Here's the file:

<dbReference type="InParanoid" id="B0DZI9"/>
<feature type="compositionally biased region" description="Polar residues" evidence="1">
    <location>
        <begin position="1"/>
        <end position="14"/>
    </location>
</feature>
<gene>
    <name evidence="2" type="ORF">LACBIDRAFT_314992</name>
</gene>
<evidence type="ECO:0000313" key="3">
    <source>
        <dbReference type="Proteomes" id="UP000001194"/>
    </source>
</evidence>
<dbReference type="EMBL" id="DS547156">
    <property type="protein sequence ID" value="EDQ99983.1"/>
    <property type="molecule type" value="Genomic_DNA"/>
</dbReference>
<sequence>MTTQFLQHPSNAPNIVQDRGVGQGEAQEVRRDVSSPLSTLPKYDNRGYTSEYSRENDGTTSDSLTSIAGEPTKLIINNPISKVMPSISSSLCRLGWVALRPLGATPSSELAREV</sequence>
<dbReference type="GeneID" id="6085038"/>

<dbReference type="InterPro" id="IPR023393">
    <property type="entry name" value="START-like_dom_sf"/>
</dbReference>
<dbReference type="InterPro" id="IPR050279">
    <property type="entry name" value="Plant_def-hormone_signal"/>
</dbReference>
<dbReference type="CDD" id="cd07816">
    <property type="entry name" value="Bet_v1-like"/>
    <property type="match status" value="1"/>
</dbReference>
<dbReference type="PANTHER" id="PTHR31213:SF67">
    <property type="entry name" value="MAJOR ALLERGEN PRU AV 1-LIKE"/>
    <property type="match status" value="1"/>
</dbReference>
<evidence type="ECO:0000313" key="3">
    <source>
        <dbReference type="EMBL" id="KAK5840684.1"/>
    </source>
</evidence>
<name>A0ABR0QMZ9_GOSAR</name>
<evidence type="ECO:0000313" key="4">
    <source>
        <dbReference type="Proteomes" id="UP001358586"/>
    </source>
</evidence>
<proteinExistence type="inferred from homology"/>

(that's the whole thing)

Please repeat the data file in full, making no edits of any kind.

<dbReference type="InParanoid" id="B0DZI9"/>
<feature type="compositionally biased region" description="Polar residues" evidence="1">
    <location>
        <begin position="1"/>
        <end position="14"/>
    </location>
</feature>
<gene>
    <name evidence="2" type="ORF">LACBIDRAFT_314992</name>
</gene>
<evidence type="ECO:0000313" key="3">
    <source>
        <dbReference type="Proteomes" id="UP000001194"/>
    </source>
</evidence>
<dbReference type="EMBL" id="DS547156">
    <property type="protein sequence ID" value="EDQ99983.1"/>
    <property type="molecule type" value="Genomic_DNA"/>
</dbReference>
<sequence>MTTQFLQHPSNAPNIVQDRGVGQGEAQEVRRDVSSPLSTLPKYDNRGYTSEYSRENDGTTSDSLTSIAGEPTKLIINNPISKVMPSISSSLCRLGWVALRPLGATPSSELAREV</sequence>
<dbReference type="GeneID" id="6085038"/>

<dbReference type="InterPro" id="IPR023393">
    <property type="entry name" value="START-like_dom_sf"/>
</dbReference>
<dbReference type="InterPro" id="IPR050279">
    <property type="entry name" value="Plant_def-hormone_signal"/>
</dbReference>
<dbReference type="CDD" id="cd07816">
    <property type="entry name" value="Bet_v1-like"/>
    <property type="match status" value="1"/>
</dbReference>
<dbReference type="PANTHER" id="PTHR31213:SF67">
    <property type="entry name" value="MAJOR ALLERGEN PRU AV 1-LIKE"/>
    <property type="match status" value="1"/>
</dbReference>
<evidence type="ECO:0000313" key="3">
    <source>
        <dbReference type="EMBL" id="KAK5840684.1"/>
    </source>
</evidence>
<name>A0ABR0QMZ9_GOSAR</name>
<evidence type="ECO:0000313" key="4">
    <source>
        <dbReference type="Proteomes" id="UP001358586"/>
    </source>
</evidence>
<proteinExistence type="inferred from homology"/>